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SomnoSure Education Center

Sleep Habits Worldwide: Culture vs Biological Needs

Posted by Kevin Asp on Jun 25, 2017 9:00:00 AM

There are distinct differences in sleep patterns all over the world. Cultural values, traditions, biological needs, and environments all play a role in sleep habits and practices.

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Topics: sleep habits, sleep culture

Why Am I So Tired All the Time? (Reasons and Causes)

Posted by Kevin Asp on Jan 19, 2017 3:06:23 AM

The Centers for Disease Control and Prevention (CDC) says that among the adults in the U.S., more than a third of the population is not getting enough regular sleep.  So, what does it mean when you ask yourself "why am I so tired all the time?" It means that you could be suffering from fragmented sleep caused by a sleep disorder.   

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Topics: tired all the time

Different types of sleep apnea test: Home vs Hospital

Posted by Tamara Kaye Sellman, RPSGT, CCSH on May 24, 2016 3:30:00 AM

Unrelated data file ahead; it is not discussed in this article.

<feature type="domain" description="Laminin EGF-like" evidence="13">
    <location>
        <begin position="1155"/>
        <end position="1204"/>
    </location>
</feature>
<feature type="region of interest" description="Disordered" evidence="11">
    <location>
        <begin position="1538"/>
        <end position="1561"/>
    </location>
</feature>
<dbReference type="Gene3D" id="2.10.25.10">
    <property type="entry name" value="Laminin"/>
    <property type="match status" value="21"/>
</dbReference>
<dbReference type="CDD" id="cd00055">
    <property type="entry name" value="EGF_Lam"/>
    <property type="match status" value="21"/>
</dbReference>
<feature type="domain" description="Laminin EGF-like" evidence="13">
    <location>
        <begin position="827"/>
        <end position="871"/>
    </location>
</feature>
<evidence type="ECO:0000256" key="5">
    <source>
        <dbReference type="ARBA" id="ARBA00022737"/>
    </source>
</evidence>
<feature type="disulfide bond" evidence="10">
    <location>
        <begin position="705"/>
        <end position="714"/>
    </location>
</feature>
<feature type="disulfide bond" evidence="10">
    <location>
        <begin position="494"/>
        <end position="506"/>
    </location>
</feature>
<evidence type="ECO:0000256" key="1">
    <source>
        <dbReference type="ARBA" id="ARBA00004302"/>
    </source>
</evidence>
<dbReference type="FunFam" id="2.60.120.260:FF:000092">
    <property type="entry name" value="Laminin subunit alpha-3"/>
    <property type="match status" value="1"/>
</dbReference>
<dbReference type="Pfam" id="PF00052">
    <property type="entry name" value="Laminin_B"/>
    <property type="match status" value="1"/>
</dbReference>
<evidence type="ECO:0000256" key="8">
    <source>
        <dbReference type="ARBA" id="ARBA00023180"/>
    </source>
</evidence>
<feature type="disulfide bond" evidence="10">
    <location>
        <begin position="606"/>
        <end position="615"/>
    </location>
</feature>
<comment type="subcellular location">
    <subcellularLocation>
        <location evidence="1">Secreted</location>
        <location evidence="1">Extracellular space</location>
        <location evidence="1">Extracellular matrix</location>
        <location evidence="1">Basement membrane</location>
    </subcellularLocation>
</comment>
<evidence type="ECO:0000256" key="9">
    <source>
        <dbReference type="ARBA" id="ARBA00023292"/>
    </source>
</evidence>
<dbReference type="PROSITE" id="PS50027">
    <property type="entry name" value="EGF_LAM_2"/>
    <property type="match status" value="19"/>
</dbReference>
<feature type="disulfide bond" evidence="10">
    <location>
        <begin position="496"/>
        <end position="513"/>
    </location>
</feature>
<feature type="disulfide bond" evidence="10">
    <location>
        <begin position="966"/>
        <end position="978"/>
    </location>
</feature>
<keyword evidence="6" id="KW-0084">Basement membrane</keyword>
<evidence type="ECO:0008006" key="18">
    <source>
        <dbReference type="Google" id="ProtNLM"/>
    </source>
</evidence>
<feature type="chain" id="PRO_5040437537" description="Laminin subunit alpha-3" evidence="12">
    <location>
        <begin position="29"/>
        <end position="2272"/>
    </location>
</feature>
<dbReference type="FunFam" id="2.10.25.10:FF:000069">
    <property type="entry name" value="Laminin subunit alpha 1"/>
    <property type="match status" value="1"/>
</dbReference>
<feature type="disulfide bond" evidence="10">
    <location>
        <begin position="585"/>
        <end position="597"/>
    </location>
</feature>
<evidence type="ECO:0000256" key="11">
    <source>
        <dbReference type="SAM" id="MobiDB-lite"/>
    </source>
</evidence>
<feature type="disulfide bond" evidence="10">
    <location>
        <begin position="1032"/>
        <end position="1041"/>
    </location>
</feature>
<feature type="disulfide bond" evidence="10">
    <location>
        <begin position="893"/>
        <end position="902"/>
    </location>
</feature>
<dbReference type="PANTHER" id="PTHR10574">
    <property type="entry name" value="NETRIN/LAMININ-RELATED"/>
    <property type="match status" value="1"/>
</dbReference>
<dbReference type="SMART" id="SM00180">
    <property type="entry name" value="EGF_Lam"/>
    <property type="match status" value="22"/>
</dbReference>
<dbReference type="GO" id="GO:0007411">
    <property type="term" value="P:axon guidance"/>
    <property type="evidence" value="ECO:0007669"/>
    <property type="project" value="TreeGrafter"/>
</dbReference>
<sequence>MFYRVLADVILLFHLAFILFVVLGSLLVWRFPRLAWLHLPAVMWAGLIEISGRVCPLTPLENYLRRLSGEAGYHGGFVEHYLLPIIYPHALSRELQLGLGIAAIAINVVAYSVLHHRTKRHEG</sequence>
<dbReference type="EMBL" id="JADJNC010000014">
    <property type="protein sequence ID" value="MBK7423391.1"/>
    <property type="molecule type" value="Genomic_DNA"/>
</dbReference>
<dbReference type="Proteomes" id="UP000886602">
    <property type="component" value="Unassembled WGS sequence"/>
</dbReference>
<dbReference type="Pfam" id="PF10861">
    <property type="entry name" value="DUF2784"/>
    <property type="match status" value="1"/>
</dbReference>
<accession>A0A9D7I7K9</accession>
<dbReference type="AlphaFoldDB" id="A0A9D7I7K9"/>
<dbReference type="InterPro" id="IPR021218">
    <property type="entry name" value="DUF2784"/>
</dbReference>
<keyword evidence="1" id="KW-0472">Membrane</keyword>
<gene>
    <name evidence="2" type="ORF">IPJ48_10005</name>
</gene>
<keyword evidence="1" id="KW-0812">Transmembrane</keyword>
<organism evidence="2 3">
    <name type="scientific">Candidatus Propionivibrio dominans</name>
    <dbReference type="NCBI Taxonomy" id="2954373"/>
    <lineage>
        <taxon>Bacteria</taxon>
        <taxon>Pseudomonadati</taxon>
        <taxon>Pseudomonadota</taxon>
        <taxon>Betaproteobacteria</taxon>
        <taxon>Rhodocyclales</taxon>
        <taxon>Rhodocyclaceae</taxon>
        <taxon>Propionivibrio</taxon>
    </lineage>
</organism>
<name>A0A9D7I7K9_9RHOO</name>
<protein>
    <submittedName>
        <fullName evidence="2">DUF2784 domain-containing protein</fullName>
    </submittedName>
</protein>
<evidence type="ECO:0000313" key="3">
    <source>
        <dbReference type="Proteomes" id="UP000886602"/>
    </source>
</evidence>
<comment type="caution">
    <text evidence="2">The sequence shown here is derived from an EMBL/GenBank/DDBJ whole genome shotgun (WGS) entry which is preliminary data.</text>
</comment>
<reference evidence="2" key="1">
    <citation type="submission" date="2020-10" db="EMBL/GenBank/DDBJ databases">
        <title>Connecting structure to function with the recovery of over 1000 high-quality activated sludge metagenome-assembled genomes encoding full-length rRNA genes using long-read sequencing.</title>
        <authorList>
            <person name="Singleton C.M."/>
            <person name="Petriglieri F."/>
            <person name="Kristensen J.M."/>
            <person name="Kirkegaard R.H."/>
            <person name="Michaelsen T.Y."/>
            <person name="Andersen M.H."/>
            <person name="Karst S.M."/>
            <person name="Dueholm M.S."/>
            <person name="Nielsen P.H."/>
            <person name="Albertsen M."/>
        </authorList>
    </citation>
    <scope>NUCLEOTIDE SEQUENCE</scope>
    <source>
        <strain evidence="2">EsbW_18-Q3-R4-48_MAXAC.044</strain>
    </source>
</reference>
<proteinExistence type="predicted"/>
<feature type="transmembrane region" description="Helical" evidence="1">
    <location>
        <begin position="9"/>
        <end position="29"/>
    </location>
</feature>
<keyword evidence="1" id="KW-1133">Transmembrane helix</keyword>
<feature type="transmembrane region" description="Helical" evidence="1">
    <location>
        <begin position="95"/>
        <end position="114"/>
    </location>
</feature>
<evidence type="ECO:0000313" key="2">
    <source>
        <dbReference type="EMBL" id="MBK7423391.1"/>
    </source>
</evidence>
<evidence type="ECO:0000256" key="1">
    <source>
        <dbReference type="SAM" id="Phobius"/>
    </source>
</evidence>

You probably already know that in order to find out if you have a sleep disorder, you need to take a sleep test. 

A sleep test is actually the umbrella term for a handful of different kinds of tests used to identify and diagnose sleep disorders.

The most common sleep tests (or sleep studies) are given to patients who potentially suffer from sleep-breathing disorders such as obstructive sleep apnea (OSA).

There are two versions of sleep apnea tests: one is done in the convenience and privacy of your own home, and the other is administered at a sleep center where there's a lab on site.

 

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Topics: Home Sleep Test, sleep apnea, sleep study

CPAP and Atrial Fibrillation